Russia-Pakistan relations in the Post-Cold War Era

Russia’s ties to India are unlikely to be affected by Moscow’s growing partnership with Islamabad.

Russia-Pakistan relations in the post cold war era have improved reasonably. It is known that friends and enemies changes in international politics as per the circumstances depending upon the national interest of the country. Keeping this in mind, one could see how the strong US-Pakistan relationship deteriorated after maintaining almost 60 years of a strong bond between each other. Today a shift has occurred between the Pakistan-US ties, between US-India ties and also between Russia-Pakistan ties. A new era of friendship and cooperation started between these nations. While it is important to diversify the relationship for the development of the country at the same time, it is also important to maintain the old trusted ties.

Whenever a talk on the growing Russia-Pakistan partnership comes-up, a question is raised about whether this relationship will have any adverse impact on Indo-Russian relations. In particular, whether Russia will sell arms to Pakistan, which might be a worrying factor for India. As far as India-Russia relations are concerned, they are time-tested and cannot be easily disturbed and will not be affected anyway due to Russia’s growing engagement with Pakistan. Looking into Russia's historic relationship with India, it appears unlikely that Russia will permit allow its ties with Islamabad to have any negative impact on New Delhi. Similarly if the India-US relationship improves then Russia need not worry on this growing proximity either, as for India, Russia’s friendship and strategic partnership is extremely valuable.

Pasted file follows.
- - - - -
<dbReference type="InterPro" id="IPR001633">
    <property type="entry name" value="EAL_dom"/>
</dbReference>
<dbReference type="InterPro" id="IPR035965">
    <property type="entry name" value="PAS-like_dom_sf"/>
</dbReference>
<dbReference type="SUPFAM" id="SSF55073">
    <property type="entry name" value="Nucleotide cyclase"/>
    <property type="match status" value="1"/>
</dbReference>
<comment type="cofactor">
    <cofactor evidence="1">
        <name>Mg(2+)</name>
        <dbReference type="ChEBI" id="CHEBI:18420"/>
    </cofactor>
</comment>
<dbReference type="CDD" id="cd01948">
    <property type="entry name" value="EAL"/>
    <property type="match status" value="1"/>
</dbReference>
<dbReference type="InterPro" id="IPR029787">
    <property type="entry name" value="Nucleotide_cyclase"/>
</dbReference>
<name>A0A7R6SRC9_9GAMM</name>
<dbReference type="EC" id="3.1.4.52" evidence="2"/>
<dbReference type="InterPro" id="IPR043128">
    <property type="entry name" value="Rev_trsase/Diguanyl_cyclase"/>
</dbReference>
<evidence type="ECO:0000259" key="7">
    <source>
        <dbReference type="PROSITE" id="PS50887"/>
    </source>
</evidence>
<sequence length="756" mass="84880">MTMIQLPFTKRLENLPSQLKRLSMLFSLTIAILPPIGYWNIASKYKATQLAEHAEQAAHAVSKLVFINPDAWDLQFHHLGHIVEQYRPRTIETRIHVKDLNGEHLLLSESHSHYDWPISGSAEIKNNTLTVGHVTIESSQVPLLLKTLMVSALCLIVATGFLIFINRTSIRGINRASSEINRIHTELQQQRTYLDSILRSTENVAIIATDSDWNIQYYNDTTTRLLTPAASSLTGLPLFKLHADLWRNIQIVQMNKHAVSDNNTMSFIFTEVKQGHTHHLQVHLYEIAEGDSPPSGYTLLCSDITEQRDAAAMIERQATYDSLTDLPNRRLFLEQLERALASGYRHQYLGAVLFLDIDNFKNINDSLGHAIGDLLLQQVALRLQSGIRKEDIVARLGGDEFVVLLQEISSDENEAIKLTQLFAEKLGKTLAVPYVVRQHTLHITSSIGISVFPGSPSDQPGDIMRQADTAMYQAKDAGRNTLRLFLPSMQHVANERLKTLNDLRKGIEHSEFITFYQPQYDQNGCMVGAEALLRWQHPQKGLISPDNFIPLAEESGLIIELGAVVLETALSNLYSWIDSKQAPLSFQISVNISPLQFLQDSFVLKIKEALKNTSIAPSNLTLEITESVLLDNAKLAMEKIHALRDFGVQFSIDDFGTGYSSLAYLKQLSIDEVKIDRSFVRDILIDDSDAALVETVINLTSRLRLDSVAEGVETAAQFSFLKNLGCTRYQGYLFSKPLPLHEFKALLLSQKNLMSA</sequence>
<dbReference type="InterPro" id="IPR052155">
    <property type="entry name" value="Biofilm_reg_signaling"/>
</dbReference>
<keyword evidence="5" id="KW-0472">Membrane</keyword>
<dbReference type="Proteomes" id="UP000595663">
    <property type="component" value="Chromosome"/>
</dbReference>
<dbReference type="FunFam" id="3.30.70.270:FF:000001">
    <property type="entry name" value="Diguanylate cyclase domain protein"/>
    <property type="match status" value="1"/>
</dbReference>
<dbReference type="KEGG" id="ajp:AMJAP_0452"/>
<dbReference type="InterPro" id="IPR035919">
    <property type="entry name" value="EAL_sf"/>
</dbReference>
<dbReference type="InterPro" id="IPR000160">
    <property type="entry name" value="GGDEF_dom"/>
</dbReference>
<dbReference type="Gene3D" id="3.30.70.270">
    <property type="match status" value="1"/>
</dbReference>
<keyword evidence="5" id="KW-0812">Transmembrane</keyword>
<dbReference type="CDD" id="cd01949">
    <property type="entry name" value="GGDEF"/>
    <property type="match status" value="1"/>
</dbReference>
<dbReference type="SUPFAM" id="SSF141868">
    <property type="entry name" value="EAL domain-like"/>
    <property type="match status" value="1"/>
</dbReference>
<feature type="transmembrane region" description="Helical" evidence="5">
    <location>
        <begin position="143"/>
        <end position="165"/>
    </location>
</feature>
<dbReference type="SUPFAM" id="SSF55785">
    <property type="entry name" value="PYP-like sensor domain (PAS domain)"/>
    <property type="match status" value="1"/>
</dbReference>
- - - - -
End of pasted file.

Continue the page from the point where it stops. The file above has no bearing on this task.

Russian President Vladimir Putin is set to visit Islamabad on 26th September for a quadrilateral meeting with Tajikistan, Pakistan and Afghanistan, mainly to discuss the future of Afghanistan. Russia-Pakistan relations took a new start in 2002, when the then Pakistan President Parvez Musharraf paid a visit to Moscow after a gap of almost 30 years since President Zulfikar Ali Bhutto visited Russia. Of course, during the Cold War period Pakistan and the USSR did cooperate with each other on a number of occasions and some exchange of visits and dialogue also took place. A steel plant was also built in Karachi with Soviet technical assistance. However, Russia-Pakistan relations could not reach the same height as Russia-India relations during the Cold War era. One of the main reasons for this was mainly due to Pakistan’s growing proximity towards the USA Also the USSR-Pakistan relationship deteriorated sharply during 1979-1989 Soviet-Afghan war, due to mistrust and suspicions that developed because of the Soviet invasion of Afghanistan.